Deleted Zines

Deleted Zines

Digging the dirt on ex-zinesters

By Nathaniel G. Moore

The kitchen sink. It’s the best way to describe the publication that was Brian Random’s now deleted zine, Zygrot 24.

But what did we say about it in the 1990s? In our second issue we described the zine as “collaged mayhem galore.” And it’s true; found material teems from the layout in the pages of this ephemera magnet. So where did he get all the weird shit that appears in the pulpy pages of these zine beasts? What was his dream? His vision? And what’s with all the army men, aspirins and crayons that came with each issue?

Random says he had hopes of making a Brampton area music zine before Zygrot 24, but it never materialized. Zygrot 24came out of insomnia and working the late shift at a convenience store. “I started making my zine in 1994. I was just out of high school and had no idea what to do after graduating. I worked at a convenience store doing the late night shift and had trouble sleeping during the day. So while I was trying to sleep, I just assembled these pages of collages. My influences were the “fuck facts!” inserts by Winston Smith that came in Dead Kennedys records, as well as my discovery of Dadaism and other collage works.”

Going through Random’s entire zine catalogue, one of the highlights was his more personal zine, Mechelus, which features Kinder Egg toy reviews. These dozen or so reviews are hilarious, short and to the point, assigning each toy, no matter how complicated or simple in construction, a letter grade.

Random says early on it bugged him that no one he knew was interested in helping out in the creation of his zine, and he wasn’t comfortable with the idea of writing the entire content himself, so he resorted to collaging from found and stolen magazines. “I’m quite a pack rat. I had tons of old books and magazines and newspaper articles that I clipped, and my parents had stacks of National Geographics, and junk mail flyers were in our mailbox every day.”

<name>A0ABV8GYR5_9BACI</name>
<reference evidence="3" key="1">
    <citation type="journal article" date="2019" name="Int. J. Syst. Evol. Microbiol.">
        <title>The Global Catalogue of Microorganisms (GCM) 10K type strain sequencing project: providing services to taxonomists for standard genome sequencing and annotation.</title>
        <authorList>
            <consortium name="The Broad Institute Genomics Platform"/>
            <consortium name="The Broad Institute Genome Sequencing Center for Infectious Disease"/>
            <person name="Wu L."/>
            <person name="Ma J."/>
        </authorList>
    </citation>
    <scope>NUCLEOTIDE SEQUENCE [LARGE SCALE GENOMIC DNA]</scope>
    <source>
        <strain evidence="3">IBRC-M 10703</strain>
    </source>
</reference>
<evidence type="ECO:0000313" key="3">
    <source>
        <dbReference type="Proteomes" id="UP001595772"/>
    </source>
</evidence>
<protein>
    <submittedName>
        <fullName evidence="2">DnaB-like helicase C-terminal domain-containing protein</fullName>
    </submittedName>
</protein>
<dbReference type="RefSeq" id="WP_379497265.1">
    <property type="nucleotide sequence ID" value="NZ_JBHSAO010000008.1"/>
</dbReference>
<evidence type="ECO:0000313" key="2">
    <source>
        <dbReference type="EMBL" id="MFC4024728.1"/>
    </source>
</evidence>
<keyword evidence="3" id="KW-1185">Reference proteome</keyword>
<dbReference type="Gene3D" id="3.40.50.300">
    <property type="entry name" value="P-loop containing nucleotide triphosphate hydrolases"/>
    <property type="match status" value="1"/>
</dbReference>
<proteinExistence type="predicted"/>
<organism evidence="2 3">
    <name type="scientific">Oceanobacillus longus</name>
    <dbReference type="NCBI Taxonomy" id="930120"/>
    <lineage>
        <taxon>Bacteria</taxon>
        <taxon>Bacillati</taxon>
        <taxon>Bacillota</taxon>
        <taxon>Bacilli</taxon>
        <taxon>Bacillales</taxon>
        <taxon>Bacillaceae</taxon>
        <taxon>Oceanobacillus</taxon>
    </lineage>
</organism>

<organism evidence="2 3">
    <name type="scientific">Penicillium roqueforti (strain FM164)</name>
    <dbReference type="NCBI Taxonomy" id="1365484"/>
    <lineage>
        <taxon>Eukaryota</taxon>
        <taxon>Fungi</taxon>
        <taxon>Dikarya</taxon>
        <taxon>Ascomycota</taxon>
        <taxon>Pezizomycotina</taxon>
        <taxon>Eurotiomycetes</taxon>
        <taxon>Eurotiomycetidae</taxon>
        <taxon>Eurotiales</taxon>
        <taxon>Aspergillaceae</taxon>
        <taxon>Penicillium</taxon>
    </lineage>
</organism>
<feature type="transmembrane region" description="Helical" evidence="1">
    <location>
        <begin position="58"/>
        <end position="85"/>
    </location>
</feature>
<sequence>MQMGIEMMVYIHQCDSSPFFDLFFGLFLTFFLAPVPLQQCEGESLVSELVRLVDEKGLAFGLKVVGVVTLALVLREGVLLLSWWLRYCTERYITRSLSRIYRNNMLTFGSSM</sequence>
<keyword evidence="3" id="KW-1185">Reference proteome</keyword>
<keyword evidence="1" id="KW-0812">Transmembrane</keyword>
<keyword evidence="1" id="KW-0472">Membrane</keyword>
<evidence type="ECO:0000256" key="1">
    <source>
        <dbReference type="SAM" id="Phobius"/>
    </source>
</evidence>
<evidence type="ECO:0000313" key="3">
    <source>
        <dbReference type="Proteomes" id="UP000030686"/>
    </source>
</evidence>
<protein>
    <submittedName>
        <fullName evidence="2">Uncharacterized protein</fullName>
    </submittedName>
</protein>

Collage rules the design of Random’s zine. For example, in one issue, amongst found pieces of written articles, recipes and ads, a four-square cut out of rotten zombie faces is accompanied by the caption, “Which face seems happier to you?” The content can at times be an overwhelming derangement of the senses.

Within the pile of Random’s back-catalogue is Instant Zine, a companion of sorts to Zygrot 24. In it, Random opens up a bit more about his job at 7-11where he worked full-time and “it sucked.” He continues, “Well it would be an okay job if it wasn’t for the fucking customers…. there are so many weirdoes out there, and I don’t mean non-conformists, I mean I can’t-sleep-at-night-knowing-that-they­exist type of weirdoes.” Instant Zine was a thrown together piece that came between issues of Zygrot 24.

Random says he eagerly attended the first few Cut and Paste zine fairs held at Sneaky Dee’s in Toronto, trading zines with people and enjoying the experience… at first. After attendingafewfairshebegantofeelrejection from the reaction of attendees to what he was doing. “People just glancing at it, casually picking it up, putting it down and promising to come back later. I thought my zine was great, but then I started getting this feeling of self-doubt. I sent a few to some other small zines I read reviews about and never heard back from. I wasn’t expecting a zine trade right away, but I mean, you know, I wrote a letter saying I want a copy of your zine, here’s four bucks, and I still never got a reply,” remembers Random. “The only encouragements I got were from Brad from Juxtsuppose, Jeff who did YIP and Infiltration, and Twitch from Waiter, There’s a Conspiracy In My Soup. Those are still my all-time favourite zines. I preferred collage zines and never found anything else as enjoyable as theirs.”

With a renewed interest in the zine aesthetic, there is hope that Random may get back into zine making. “I’m interested in making a zine again, I’ve been meaning to write a zine about all the videos I’ve collected over the years. It would be movie reviews but hopefully my life would bleed into them and it would be about other things as well.” For now, the Internet has made things easier on Random’s creative process: “I’ve had a LiveJournal for the last nine years, so that’s where I go for personal writing. It’s full of meltdowns and melancholy and I won’t say where it is, but that’s what I prefer instead of writing zines. It’s immediate, I don’t have to go to the photocopy place and then sit behind a table trying to sell it. I love that aspect of zine publishing, but I couldn’t handle it. I’d rather just write something anonymously and put it online right away and maybe someone will read it.”

Check out Brian Random on MySpace at

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